2. Felony murder is such bullshit…Yes, a robber would be responsible, but not AS responsible as if they ran over the child intentionally or as if they shot the clerk themselves. If that is not reflected in sentencing, it?s simply injustice. Sure, you shouldn?t commit felonies, but you shuld be only held responsible for what you cause intentionally or out of negligence, not for any random shit that happens by accident or by an action of a third party that you can?t prevent.

      1. ^This.

      2. But..but…but…you didn’t hang the guy – you only brought the rope and tied the noose.

    3. Bullshit. totally f’d up bullshit. If you don’t commit the murder, it’s not murder. It makes no sense rationally or morally to charge somebody for murder if they were only an accessory in some way.

      In this case, this poor guy may not even have known that his accomplice was going to kill somebody.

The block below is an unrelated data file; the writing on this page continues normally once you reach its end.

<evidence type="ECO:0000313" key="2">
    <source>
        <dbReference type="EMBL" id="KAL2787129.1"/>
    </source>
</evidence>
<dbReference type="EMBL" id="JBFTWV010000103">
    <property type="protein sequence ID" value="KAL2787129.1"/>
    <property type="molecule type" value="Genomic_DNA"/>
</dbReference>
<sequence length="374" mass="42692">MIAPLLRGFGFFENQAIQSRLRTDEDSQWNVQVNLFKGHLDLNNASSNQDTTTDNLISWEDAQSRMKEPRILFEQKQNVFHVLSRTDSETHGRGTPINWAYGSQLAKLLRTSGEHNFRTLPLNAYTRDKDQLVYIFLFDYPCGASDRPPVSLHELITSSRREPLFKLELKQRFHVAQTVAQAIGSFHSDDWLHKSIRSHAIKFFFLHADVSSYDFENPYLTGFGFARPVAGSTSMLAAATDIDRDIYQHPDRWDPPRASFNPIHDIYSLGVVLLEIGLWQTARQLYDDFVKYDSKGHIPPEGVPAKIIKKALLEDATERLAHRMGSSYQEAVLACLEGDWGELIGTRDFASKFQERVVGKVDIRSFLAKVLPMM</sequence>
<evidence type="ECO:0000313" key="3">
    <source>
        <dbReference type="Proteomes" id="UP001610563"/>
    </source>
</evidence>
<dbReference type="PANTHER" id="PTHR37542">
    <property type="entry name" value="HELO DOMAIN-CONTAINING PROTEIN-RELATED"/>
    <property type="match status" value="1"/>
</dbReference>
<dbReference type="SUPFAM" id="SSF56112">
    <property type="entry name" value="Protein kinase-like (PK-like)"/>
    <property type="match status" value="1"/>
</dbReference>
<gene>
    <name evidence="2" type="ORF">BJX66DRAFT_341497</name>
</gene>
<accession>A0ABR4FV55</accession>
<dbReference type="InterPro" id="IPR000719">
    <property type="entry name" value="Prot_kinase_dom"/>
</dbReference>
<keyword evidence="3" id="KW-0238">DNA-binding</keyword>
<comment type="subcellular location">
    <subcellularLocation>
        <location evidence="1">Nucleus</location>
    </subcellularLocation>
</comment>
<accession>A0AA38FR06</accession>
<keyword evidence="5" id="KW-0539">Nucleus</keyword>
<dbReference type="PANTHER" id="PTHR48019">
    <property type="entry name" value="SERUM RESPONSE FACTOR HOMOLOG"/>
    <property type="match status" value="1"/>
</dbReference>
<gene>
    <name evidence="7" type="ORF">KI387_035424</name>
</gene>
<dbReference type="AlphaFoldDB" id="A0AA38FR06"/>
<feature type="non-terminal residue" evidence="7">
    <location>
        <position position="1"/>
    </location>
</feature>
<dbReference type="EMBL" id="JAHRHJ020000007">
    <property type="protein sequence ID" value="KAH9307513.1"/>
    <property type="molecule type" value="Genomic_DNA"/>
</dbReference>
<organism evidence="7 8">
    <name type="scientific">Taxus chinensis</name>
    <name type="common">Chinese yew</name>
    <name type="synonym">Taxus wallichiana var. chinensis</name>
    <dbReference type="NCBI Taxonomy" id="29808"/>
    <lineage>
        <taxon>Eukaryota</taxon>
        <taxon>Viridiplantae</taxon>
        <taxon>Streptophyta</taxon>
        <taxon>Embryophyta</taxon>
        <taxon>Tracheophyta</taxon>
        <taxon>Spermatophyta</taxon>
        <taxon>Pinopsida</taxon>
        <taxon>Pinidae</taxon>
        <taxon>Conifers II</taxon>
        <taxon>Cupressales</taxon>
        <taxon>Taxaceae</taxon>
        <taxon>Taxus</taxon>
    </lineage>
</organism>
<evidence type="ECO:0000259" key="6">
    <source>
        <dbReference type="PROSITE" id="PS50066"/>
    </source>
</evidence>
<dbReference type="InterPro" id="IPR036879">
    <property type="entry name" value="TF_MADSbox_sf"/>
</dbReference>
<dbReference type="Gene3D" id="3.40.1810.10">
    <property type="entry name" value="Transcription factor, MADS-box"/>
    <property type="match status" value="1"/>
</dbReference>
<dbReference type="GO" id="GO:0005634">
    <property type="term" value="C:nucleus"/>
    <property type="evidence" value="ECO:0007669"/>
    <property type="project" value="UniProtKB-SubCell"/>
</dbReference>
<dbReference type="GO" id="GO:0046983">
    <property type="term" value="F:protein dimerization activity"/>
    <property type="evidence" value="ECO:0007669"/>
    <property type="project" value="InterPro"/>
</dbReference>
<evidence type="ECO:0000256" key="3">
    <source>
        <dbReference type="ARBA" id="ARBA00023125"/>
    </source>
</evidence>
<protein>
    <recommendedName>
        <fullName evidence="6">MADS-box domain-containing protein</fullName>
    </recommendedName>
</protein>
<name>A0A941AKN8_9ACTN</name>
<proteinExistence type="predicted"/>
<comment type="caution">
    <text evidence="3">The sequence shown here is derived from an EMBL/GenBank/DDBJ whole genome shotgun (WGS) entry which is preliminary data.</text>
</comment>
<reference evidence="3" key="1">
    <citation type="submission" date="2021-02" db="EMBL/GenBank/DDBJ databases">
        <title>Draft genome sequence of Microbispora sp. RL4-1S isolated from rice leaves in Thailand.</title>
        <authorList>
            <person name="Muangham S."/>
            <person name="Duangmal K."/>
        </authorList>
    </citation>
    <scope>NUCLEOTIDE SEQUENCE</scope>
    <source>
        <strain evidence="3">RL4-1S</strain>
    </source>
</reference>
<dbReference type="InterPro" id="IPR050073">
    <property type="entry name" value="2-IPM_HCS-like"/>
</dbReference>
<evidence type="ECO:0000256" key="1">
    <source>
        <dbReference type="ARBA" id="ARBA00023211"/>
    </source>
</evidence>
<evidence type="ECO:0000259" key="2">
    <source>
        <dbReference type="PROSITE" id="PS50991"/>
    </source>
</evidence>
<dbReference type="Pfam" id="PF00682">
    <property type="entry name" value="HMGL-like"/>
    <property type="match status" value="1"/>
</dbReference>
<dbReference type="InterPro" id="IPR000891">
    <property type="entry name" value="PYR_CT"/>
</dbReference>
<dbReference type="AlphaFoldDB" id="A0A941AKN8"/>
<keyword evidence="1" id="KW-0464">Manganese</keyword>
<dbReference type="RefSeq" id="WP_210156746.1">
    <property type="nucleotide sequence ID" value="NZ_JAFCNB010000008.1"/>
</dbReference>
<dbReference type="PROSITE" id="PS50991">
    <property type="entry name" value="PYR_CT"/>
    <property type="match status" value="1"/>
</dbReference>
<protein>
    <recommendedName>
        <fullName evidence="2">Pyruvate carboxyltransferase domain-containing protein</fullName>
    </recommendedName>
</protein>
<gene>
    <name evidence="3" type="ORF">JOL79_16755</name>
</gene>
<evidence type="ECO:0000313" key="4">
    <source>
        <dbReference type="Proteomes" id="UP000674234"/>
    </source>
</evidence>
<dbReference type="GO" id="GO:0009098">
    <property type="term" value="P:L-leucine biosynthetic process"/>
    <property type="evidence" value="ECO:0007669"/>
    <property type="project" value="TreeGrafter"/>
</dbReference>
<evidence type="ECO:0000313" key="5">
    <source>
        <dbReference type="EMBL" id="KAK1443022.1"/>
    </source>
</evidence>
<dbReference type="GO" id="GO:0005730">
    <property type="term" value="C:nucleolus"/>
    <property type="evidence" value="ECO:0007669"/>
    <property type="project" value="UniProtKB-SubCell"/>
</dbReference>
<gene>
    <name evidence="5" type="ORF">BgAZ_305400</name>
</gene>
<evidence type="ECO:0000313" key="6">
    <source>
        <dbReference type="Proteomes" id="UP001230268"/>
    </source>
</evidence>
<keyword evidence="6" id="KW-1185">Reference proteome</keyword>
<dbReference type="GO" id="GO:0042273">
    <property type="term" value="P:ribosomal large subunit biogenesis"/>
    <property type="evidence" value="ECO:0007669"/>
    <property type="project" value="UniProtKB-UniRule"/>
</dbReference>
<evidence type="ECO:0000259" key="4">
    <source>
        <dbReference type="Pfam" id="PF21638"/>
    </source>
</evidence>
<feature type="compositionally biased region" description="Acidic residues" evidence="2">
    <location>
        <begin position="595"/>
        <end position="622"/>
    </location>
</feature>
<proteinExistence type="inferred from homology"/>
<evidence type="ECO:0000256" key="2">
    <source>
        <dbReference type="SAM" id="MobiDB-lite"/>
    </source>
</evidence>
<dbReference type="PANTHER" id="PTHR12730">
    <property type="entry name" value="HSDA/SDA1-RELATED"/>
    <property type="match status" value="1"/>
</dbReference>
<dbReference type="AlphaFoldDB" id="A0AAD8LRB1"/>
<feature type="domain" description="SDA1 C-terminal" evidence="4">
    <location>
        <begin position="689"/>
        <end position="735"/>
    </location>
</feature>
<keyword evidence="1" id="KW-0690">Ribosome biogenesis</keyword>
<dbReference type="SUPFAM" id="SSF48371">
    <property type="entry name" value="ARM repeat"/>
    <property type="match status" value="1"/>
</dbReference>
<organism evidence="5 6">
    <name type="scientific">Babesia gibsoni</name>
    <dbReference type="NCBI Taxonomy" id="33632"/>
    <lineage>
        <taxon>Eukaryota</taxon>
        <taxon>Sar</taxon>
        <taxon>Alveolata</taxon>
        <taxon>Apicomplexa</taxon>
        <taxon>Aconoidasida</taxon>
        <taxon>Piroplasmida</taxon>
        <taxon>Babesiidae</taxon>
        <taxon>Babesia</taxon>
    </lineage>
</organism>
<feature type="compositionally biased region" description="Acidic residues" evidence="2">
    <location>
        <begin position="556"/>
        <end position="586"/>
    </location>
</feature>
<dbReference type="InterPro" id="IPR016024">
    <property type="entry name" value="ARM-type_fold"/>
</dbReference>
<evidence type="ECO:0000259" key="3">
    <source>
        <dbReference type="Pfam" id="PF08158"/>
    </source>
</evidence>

Supporting a murder charge in this case is sociopathic.

      1. Play felony games where someone is killed, win felony prizes.

  2. Oh man, did he get on the stand and say, “I shot the clerk? I shot the clerk?”

    1. “Your Honor, I’m done with this guy.”

    2. No he claimed he shot the sheriff but he didn’t shoot no deputy

  3. Perhaps his request for commutation to life in prison should be granted. Perhaps even a long prison sentence that’s not life in prison. but it’s disingenuous to suggest he wasnt culpable for the murder when he was the murderers partner in crime.